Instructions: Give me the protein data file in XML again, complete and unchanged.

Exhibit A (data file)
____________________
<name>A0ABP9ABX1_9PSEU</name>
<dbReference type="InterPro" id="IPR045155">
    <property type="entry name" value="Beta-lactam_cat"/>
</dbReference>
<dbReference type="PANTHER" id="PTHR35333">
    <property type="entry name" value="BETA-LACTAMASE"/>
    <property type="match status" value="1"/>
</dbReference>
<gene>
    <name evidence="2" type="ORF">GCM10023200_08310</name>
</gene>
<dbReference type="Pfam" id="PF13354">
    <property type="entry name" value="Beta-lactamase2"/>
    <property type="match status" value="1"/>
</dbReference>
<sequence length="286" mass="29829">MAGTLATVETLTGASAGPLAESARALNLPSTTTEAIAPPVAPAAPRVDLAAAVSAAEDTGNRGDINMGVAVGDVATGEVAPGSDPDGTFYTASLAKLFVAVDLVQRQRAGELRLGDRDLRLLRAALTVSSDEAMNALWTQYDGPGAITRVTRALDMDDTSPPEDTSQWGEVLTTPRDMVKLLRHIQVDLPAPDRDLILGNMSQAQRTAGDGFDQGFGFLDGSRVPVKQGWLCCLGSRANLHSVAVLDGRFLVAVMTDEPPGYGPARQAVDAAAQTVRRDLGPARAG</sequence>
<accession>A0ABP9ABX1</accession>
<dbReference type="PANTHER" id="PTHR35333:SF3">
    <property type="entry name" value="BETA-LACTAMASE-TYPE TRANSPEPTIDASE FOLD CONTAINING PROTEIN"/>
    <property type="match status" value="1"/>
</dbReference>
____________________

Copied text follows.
<name>A0ABP9ABX1_9PSEU</name>
<dbReference type="InterPro" id="IPR045155">
    <property type="entry name" value="Beta-lactam_cat"/>
</dbReference>
<dbReference type="PANTHER" id="PTHR35333">
    <property type="entry name" value="BETA-LACTAMASE"/>
    <property type="match status" value="1"/>
</dbReference>
<gene>
    <name evidence="2" type="ORF">GCM10023200_08310</name>
</gene>
<dbReference type="Pfam" id="PF13354">
    <property type="entry name" value="Beta-lactamase2"/>
    <property type="match status" value="1"/>
</dbReference>
<sequence length="286" mass="29829">MAGTLATVETLTGASAGPLAESARALNLPSTTTEAIAPPVAPAAPRVDLAAAVSAAEDTGNRGDINMGVAVGDVATGEVAPGSDPDGTFYTASLAKLFVAVDLVQRQRAGELRLGDRDLRLLRAALTVSSDEAMNALWTQYDGPGAITRVTRALDMDDTSPPEDTSQWGEVLTTPRDMVKLLRHIQVDLPAPDRDLILGNMSQAQRTAGDGFDQGFGFLDGSRVPVKQGWLCCLGSRANLHSVAVLDGRFLVAVMTDEPPGYGPARQAVDAAAQTVRRDLGPARAG</sequence>
<accession>A0ABP9ABX1</accession>
<dbReference type="PANTHER" id="PTHR35333:SF3">
    <property type="entry name" value="BETA-LACTAMASE-TYPE TRANSPEPTIDASE FOLD CONTAINING PROTEIN"/>
    <property type="match status" value="1"/>
</dbReference>